I agree with Saramc
that if you want something quick, mulling is probably your best option. But, making a real spiced wine, and any good wine, takes time. I suggest you make more wine now and set your sights to drinking properly aged wines a year to two years hence when they will be really good.
Making spiced wine by adding spices during fermentation is easy to do and works very well. There's no magic formula, just use what tastes good to you. It's so much like cooking, you can follow a recipe, or you can be more creative and follow your taste buds.
I've made many spiced wines with apple cider, cranberries, peaches and apricots. Spices like cinnamon, allspice, clove, ginger, and cardamom pair beautifully with fruit wines. A little bit of spice goes a long way. For instance, I made a spiced apple starting with apples pressed to 7 gal. of cider, added 9.5 lbs. sugar, 5 tsp acid blend, 6 tsp yeast nutrient. In a small nylon strainer bag I used 3 cinnamon sticks, 2 large slices of fresh ginger, 1 teaspoon whole cloves, and 5 green cardamom pods. On the 2nd racking at 2 months I thought the fresh ginger overpowered the wine so I removed the spices. In taking out the spice bag I accidentally squeezed more ginger into the wine, oops.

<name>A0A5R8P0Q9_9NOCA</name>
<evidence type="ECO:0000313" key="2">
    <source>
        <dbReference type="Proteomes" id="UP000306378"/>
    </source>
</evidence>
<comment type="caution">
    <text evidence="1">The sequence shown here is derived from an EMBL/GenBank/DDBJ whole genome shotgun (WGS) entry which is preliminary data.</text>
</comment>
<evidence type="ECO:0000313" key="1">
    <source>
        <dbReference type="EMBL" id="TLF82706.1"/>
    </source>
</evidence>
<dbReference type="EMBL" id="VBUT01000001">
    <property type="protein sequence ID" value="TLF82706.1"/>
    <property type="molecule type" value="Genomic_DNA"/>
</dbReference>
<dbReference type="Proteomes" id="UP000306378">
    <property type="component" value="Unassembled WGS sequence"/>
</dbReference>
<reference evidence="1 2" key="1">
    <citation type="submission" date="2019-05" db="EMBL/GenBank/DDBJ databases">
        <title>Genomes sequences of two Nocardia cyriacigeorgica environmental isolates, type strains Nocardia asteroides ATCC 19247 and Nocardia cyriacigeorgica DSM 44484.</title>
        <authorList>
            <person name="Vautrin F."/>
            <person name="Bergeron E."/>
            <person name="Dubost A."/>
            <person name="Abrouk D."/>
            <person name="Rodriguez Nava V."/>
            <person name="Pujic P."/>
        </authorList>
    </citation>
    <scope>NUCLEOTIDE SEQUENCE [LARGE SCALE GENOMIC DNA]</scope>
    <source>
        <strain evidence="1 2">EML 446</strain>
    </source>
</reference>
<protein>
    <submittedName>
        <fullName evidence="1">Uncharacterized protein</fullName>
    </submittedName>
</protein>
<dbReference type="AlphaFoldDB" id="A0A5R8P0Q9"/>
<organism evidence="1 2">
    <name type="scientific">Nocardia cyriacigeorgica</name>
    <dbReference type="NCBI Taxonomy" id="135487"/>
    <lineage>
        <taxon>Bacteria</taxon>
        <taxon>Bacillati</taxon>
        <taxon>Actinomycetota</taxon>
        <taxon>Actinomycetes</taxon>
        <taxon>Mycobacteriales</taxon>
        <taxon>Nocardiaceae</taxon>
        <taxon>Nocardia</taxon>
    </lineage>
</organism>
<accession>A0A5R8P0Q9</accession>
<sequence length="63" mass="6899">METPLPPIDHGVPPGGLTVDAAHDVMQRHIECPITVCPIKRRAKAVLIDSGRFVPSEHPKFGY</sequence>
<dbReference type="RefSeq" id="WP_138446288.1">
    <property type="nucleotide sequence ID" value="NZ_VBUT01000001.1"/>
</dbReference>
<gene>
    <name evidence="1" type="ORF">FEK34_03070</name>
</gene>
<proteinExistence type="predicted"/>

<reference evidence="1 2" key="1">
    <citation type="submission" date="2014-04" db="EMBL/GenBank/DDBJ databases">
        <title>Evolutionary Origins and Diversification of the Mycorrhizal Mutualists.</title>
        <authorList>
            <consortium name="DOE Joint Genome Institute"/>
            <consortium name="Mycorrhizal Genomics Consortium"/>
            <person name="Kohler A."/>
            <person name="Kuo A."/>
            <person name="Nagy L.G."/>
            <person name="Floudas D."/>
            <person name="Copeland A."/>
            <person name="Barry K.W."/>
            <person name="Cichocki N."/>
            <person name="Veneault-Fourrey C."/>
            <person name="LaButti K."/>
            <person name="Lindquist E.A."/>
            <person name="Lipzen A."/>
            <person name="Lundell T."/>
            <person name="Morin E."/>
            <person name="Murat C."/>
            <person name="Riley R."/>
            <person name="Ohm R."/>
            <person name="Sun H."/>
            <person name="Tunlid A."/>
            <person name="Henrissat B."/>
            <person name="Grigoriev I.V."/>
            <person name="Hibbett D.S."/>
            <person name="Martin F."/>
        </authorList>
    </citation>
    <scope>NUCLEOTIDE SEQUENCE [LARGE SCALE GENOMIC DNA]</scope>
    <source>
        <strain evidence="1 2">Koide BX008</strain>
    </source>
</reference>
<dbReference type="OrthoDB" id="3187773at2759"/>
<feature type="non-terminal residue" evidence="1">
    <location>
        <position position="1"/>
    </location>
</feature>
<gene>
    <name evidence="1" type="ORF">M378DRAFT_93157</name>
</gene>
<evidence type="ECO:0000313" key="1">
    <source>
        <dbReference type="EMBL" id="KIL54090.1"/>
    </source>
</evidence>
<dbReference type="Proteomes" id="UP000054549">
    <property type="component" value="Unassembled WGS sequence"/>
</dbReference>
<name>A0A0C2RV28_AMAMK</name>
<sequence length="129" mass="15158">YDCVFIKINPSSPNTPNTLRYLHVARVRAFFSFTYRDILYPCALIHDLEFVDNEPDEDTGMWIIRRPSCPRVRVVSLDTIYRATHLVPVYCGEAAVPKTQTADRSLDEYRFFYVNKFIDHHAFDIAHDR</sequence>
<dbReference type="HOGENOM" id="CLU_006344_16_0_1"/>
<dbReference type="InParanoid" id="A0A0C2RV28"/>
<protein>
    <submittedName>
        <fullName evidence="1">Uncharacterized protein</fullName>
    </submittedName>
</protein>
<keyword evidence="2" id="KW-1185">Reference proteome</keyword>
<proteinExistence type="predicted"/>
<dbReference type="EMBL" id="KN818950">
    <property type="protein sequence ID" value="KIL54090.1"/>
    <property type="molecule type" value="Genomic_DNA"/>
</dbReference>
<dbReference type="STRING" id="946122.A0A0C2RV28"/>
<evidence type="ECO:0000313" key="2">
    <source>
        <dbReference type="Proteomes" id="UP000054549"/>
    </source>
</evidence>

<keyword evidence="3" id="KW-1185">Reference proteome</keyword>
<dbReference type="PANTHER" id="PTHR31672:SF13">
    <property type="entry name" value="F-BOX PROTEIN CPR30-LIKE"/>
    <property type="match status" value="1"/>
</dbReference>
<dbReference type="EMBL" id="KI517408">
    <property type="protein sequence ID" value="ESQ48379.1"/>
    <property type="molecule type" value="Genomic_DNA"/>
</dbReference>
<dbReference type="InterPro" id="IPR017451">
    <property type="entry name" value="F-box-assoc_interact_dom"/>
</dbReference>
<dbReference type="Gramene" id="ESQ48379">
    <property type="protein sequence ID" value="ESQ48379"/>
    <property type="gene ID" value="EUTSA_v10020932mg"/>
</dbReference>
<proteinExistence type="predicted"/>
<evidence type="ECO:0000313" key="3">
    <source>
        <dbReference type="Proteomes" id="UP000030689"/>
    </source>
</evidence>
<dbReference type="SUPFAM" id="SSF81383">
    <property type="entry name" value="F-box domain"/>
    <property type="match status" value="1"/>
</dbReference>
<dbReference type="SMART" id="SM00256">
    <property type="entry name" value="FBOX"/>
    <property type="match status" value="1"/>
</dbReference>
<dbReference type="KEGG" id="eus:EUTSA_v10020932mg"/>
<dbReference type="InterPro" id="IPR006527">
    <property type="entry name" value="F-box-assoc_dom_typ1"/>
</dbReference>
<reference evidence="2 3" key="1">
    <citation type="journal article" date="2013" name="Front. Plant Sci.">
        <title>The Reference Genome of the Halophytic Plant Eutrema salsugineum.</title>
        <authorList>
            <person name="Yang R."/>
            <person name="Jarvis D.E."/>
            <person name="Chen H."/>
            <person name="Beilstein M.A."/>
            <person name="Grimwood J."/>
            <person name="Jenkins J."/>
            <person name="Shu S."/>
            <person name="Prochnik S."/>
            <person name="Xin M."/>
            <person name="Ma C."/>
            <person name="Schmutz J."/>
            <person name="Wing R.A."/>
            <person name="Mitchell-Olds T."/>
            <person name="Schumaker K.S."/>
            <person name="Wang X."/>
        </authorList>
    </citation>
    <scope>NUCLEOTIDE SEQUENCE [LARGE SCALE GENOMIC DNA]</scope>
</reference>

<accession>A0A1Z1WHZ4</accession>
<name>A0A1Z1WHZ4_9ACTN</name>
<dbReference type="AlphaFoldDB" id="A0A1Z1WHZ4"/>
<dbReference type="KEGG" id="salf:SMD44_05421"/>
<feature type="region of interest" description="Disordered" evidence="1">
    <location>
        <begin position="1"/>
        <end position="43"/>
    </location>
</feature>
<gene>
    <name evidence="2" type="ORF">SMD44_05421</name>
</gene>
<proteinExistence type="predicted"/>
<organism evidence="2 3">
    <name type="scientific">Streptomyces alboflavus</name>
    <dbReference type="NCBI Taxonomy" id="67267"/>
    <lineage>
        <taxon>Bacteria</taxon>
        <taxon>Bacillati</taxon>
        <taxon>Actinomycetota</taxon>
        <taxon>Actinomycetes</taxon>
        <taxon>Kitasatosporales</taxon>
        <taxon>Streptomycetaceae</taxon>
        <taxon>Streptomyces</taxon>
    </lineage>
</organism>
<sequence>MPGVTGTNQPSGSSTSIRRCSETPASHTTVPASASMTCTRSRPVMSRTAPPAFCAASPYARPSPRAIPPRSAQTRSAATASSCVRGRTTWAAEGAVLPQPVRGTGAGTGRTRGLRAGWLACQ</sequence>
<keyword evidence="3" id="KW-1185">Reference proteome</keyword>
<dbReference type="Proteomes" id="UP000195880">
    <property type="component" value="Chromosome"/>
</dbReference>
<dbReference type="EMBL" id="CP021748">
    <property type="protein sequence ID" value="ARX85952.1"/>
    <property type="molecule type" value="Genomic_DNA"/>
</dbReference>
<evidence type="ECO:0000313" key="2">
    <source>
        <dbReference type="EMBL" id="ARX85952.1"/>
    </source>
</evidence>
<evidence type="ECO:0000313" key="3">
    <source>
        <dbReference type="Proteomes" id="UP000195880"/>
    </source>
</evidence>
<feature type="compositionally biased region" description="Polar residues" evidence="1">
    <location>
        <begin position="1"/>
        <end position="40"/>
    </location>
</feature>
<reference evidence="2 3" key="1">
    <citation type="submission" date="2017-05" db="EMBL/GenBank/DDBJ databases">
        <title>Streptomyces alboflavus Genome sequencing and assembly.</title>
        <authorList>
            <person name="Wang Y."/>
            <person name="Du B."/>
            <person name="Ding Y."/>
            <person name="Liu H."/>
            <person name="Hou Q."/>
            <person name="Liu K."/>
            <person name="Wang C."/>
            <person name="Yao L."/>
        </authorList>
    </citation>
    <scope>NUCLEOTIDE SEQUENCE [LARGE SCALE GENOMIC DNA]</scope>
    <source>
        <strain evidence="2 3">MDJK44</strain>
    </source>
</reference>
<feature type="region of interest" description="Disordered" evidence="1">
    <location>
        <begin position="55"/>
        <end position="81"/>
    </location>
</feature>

I back sweetened it with white grape juice concentrate and bottled it a year later. It took another 6 months for it to mellow out but man is is good, everyone likes it.
Here are a couple other examples:
A spiced cranberry apple with 7 gal. cider, 6 lbs. fresh cranberries, with 5 cinnamon sticks, 2 tsp. allspice, 1 tsp. cloves. Cranberries add acidity, flavor, and a beautiful orange color.
A spiced peach port with 25 lbs. peaches, 1 lb. each of craisins and raisins, 7 cinnamon sticks, 2 tsp. allspice, 1 tsp. cloves, 1 tsp. cardamom.
Here are a few of my apple cider based wines, four with fresh whole cranberries, two with the lightly pressed fermented skins from Cabernet Sauvignon and Syrah grapes, both of which were oaked. These are in 10 gal. and 12 gal. buckets.